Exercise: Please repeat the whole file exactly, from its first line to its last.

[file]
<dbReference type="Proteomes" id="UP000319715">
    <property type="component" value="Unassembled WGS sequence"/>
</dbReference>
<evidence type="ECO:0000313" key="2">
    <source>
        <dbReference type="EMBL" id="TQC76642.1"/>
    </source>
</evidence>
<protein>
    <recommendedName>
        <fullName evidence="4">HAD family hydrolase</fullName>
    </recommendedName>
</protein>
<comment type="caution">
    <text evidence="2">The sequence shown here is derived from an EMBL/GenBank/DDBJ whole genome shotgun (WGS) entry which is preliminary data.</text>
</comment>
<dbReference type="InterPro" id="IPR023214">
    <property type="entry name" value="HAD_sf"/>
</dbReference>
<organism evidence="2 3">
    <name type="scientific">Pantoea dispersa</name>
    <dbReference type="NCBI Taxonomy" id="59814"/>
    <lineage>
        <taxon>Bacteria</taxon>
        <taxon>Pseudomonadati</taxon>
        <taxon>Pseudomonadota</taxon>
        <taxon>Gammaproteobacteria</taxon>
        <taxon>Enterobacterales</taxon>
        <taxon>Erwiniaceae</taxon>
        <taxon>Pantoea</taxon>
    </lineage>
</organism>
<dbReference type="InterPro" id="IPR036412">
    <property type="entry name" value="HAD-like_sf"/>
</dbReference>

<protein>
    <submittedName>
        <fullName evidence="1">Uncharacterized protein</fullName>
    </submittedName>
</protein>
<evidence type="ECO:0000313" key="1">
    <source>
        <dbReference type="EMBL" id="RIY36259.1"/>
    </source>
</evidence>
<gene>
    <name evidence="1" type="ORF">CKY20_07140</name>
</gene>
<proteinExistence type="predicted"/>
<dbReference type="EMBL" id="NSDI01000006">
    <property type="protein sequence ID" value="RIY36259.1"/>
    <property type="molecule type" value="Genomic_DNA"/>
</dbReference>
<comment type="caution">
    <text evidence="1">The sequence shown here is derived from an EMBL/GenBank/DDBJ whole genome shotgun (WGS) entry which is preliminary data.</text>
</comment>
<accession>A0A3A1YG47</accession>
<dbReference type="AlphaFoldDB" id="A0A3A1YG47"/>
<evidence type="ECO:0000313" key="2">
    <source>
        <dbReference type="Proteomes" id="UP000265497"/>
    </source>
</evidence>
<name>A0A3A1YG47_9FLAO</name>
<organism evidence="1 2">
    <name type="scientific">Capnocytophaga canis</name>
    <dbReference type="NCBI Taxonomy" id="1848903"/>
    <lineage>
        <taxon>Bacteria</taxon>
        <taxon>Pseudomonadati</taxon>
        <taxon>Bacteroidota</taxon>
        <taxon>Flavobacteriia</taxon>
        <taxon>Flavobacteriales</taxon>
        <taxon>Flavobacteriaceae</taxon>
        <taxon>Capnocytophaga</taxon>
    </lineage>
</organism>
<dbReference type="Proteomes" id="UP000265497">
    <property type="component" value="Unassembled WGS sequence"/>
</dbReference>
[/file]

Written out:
<dbReference type="Proteomes" id="UP000319715">
    <property type="component" value="Unassembled WGS sequence"/>
</dbReference>
<evidence type="ECO:0000313" key="2">
    <source>
        <dbReference type="EMBL" id="TQC76642.1"/>
    </source>
</evidence>
<protein>
    <recommendedName>
        <fullName evidence="4">HAD family hydrolase</fullName>
    </recommendedName>
</protein>
<comment type="caution">
    <text evidence="2">The sequence shown here is derived from an EMBL/GenBank/DDBJ whole genome shotgun (WGS) entry which is preliminary data.</text>
</comment>
<dbReference type="InterPro" id="IPR023214">
    <property type="entry name" value="HAD_sf"/>
</dbReference>
<organism evidence="2 3">
    <name type="scientific">Pantoea dispersa</name>
    <dbReference type="NCBI Taxonomy" id="59814"/>
    <lineage>
        <taxon>Bacteria</taxon>
        <taxon>Pseudomonadati</taxon>
        <taxon>Pseudomonadota</taxon>
        <taxon>Gammaproteobacteria</taxon>
        <taxon>Enterobacterales</taxon>
        <taxon>Erwiniaceae</taxon>
        <taxon>Pantoea</taxon>
    </lineage>
</organism>
<dbReference type="InterPro" id="IPR036412">
    <property type="entry name" value="HAD-like_sf"/>
</dbReference>

<protein>
    <submittedName>
        <fullName evidence="1">Uncharacterized protein</fullName>
    </submittedName>
</protein>
<evidence type="ECO:0000313" key="1">
    <source>
        <dbReference type="EMBL" id="RIY36259.1"/>
    </source>
</evidence>
<gene>
    <name evidence="1" type="ORF">CKY20_07140</name>
</gene>
<proteinExistence type="predicted"/>
<dbReference type="EMBL" id="NSDI01000006">
    <property type="protein sequence ID" value="RIY36259.1"/>
    <property type="molecule type" value="Genomic_DNA"/>
</dbReference>
<comment type="caution">
    <text evidence="1">The sequence shown here is derived from an EMBL/GenBank/DDBJ whole genome shotgun (WGS) entry which is preliminary data.</text>
</comment>
<accession>A0A3A1YG47</accession>
<dbReference type="AlphaFoldDB" id="A0A3A1YG47"/>
<evidence type="ECO:0000313" key="2">
    <source>
        <dbReference type="Proteomes" id="UP000265497"/>
    </source>
</evidence>
<name>A0A3A1YG47_9FLAO</name>
<organism evidence="1 2">
    <name type="scientific">Capnocytophaga canis</name>
    <dbReference type="NCBI Taxonomy" id="1848903"/>
    <lineage>
        <taxon>Bacteria</taxon>
        <taxon>Pseudomonadati</taxon>
        <taxon>Bacteroidota</taxon>
        <taxon>Flavobacteriia</taxon>
        <taxon>Flavobacteriales</taxon>
        <taxon>Flavobacteriaceae</taxon>
        <taxon>Capnocytophaga</taxon>
    </lineage>
</organism>
<dbReference type="Proteomes" id="UP000265497">
    <property type="component" value="Unassembled WGS sequence"/>
</dbReference>